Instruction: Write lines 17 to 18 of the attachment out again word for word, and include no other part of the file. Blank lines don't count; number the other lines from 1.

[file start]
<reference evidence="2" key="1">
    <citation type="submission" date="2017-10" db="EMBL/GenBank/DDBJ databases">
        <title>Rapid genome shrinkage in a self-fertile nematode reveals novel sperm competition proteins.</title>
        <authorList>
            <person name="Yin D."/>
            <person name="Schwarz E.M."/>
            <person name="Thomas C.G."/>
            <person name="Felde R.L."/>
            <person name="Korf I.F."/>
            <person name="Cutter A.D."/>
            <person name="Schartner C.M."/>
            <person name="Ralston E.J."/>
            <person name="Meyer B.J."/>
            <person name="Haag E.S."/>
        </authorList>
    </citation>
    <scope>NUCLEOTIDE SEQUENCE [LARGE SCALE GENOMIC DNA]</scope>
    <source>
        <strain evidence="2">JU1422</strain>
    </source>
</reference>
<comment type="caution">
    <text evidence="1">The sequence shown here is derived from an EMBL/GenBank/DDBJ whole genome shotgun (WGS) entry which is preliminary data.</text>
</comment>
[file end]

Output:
    <scope>NUCLEOTIDE SEQUENCE [LARGE SCALE GENOMIC DNA]</scope>
    <source>